Page:Travels in Mexico and life among the Mexicans.djvu/43

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development of the country. He has a salary of $4,000, with an appropriation of $16,000 for himself and staff, in which this is included. The Lieutenant-Governor gets $1,500, the Vice-Governor and Council, $5,000, total. Other salaries are:—

Judicial body (twelve members) $16,500
Clerks, etc 13,500
Remaining officials, about 35,000

The appropriations for the year 1881 were:—

For public schools, about $50,000
Public improvements, railroads, roads, etc. 43,000
Police 14,000
National Guard 25,000

Every man, from twenty-one years to fifty, is subject to military duty, and may at any time be drafted. He then gets the extraordinary pay of six cents per day, and finds himself in food.

The total budget for 1881 was about $300,000, of which the officials absorbed such a portion as seemed to them best for the public good—and themselves. It is a noteworthy fact, that, out of the various sums appropriated, but $300 was set aside for the Museum: this in a country richer in archaeological remains than any other known portion of America. But a fact still worthier of comment is, that they should have established a museum at all. The Museo Yucateco is not large nor well conducted, and its few specimens are poorly arranged; but it contains many a prize that our archaeologists would like to secure.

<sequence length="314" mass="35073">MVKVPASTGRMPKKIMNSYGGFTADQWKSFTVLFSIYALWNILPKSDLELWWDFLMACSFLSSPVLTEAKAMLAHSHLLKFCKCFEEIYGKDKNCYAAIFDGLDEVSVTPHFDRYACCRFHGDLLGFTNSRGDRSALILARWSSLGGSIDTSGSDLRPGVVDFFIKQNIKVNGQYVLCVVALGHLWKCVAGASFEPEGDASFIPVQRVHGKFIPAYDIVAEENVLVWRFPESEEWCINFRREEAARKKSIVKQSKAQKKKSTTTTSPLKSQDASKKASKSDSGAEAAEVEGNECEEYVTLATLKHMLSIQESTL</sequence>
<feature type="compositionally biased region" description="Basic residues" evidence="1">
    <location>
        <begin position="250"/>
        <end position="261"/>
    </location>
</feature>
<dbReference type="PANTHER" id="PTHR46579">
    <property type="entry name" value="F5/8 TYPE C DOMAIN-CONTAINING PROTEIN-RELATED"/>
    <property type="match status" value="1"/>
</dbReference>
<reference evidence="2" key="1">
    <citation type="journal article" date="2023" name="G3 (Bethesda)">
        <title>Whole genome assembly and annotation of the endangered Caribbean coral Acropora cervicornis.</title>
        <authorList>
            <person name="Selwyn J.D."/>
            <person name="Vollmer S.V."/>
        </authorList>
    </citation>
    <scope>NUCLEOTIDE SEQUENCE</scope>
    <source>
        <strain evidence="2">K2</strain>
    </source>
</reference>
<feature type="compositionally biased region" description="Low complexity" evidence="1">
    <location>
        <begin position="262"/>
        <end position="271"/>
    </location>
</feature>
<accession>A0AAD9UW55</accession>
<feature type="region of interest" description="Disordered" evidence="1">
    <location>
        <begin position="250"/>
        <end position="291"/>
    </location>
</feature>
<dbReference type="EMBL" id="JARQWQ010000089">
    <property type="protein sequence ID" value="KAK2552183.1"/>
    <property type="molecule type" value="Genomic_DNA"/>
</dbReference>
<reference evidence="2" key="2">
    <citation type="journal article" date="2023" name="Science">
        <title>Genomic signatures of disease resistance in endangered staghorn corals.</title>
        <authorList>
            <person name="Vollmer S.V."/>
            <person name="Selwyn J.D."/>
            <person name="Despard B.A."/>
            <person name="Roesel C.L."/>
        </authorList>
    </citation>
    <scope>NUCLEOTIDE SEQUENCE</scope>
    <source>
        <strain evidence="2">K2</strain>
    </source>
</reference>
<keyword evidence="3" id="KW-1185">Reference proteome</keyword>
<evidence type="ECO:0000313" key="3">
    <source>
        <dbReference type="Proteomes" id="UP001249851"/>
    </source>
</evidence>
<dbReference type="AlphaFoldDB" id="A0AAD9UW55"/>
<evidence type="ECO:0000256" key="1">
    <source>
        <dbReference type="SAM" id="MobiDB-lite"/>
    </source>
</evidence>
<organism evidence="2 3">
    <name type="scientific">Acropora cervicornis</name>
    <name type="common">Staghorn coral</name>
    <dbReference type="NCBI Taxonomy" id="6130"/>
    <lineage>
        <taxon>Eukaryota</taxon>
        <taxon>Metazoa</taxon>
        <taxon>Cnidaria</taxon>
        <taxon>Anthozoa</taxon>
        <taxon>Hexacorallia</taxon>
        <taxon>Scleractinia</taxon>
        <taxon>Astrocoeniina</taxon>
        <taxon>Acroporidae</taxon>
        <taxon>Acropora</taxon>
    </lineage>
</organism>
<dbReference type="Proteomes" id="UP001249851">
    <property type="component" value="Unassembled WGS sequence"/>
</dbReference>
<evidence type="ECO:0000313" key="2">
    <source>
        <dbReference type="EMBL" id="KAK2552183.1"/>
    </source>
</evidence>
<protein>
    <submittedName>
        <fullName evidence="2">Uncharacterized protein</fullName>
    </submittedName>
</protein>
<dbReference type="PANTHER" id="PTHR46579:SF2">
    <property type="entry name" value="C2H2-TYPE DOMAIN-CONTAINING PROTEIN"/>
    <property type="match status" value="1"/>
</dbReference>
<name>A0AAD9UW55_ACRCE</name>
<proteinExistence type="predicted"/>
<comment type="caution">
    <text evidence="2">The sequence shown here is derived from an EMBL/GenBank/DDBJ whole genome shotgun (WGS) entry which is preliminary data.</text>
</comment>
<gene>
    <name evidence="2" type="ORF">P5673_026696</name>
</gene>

There are several newspapers here, the Eco and the Revista being the commercial papers. The former is published three times a week, the latter daily, and both are very well edited. There are also a semi-weekly official organ, and two religious papers, one Catholic and one independent. There is a bank in Merida, and drafts can also be obtained on New York and Europe from the hemp exporters, who are the heaviest business men of the city. Premium on drafts about fifteen per cent, at sixty days' sight. The rate of interest here is from